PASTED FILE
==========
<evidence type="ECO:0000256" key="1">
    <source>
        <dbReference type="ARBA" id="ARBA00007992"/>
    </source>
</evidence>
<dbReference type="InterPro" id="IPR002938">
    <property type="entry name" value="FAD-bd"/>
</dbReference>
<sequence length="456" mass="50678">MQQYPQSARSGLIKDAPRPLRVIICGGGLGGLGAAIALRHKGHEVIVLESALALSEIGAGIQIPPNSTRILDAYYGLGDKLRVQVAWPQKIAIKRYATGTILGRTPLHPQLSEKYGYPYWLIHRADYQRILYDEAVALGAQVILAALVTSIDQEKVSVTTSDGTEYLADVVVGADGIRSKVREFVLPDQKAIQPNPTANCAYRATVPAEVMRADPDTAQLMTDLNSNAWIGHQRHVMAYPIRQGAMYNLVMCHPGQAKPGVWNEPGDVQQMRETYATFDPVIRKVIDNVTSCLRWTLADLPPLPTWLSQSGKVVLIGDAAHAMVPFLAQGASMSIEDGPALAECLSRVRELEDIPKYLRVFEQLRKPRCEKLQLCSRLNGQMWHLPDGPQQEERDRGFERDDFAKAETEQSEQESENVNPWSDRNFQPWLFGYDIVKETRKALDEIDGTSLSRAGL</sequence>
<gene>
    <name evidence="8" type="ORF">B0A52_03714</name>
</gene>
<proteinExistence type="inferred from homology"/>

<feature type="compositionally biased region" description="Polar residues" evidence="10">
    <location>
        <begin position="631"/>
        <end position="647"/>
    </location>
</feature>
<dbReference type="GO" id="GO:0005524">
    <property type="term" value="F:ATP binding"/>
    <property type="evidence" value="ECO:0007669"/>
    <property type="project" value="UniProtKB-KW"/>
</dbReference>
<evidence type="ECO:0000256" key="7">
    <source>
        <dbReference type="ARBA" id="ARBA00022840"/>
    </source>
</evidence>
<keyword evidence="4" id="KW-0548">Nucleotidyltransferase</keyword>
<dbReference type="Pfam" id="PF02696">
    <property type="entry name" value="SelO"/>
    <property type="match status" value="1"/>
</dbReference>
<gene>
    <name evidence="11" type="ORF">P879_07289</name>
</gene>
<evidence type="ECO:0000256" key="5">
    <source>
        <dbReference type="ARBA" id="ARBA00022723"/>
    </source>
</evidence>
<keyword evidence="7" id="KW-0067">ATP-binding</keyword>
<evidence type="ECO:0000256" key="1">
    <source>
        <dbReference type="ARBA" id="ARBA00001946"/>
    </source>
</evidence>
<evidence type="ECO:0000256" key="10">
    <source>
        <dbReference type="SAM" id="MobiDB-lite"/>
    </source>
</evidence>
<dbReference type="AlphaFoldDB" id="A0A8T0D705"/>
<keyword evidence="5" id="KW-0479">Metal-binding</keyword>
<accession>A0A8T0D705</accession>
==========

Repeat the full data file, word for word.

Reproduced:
<evidence type="ECO:0000256" key="1">
    <source>
        <dbReference type="ARBA" id="ARBA00007992"/>
    </source>
</evidence>
<dbReference type="InterPro" id="IPR002938">
    <property type="entry name" value="FAD-bd"/>
</dbReference>
<sequence length="456" mass="50678">MQQYPQSARSGLIKDAPRPLRVIICGGGLGGLGAAIALRHKGHEVIVLESALALSEIGAGIQIPPNSTRILDAYYGLGDKLRVQVAWPQKIAIKRYATGTILGRTPLHPQLSEKYGYPYWLIHRADYQRILYDEAVALGAQVILAALVTSIDQEKVSVTTSDGTEYLADVVVGADGIRSKVREFVLPDQKAIQPNPTANCAYRATVPAEVMRADPDTAQLMTDLNSNAWIGHQRHVMAYPIRQGAMYNLVMCHPGQAKPGVWNEPGDVQQMRETYATFDPVIRKVIDNVTSCLRWTLADLPPLPTWLSQSGKVVLIGDAAHAMVPFLAQGASMSIEDGPALAECLSRVRELEDIPKYLRVFEQLRKPRCEKLQLCSRLNGQMWHLPDGPQQEERDRGFERDDFAKAETEQSEQESENVNPWSDRNFQPWLFGYDIVKETRKALDEIDGTSLSRAGL</sequence>
<gene>
    <name evidence="8" type="ORF">B0A52_03714</name>
</gene>
<proteinExistence type="inferred from homology"/>

<feature type="compositionally biased region" description="Polar residues" evidence="10">
    <location>
        <begin position="631"/>
        <end position="647"/>
    </location>
</feature>
<dbReference type="GO" id="GO:0005524">
    <property type="term" value="F:ATP binding"/>
    <property type="evidence" value="ECO:0007669"/>
    <property type="project" value="UniProtKB-KW"/>
</dbReference>
<evidence type="ECO:0000256" key="7">
    <source>
        <dbReference type="ARBA" id="ARBA00022840"/>
    </source>
</evidence>
<keyword evidence="4" id="KW-0548">Nucleotidyltransferase</keyword>
<dbReference type="Pfam" id="PF02696">
    <property type="entry name" value="SelO"/>
    <property type="match status" value="1"/>
</dbReference>
<gene>
    <name evidence="11" type="ORF">P879_07289</name>
</gene>
<evidence type="ECO:0000256" key="5">
    <source>
        <dbReference type="ARBA" id="ARBA00022723"/>
    </source>
</evidence>
<keyword evidence="7" id="KW-0067">ATP-binding</keyword>
<evidence type="ECO:0000256" key="1">
    <source>
        <dbReference type="ARBA" id="ARBA00001946"/>
    </source>
</evidence>
<evidence type="ECO:0000256" key="10">
    <source>
        <dbReference type="SAM" id="MobiDB-lite"/>
    </source>
</evidence>
<dbReference type="AlphaFoldDB" id="A0A8T0D705"/>
<keyword evidence="5" id="KW-0479">Metal-binding</keyword>
<accession>A0A8T0D705</accession>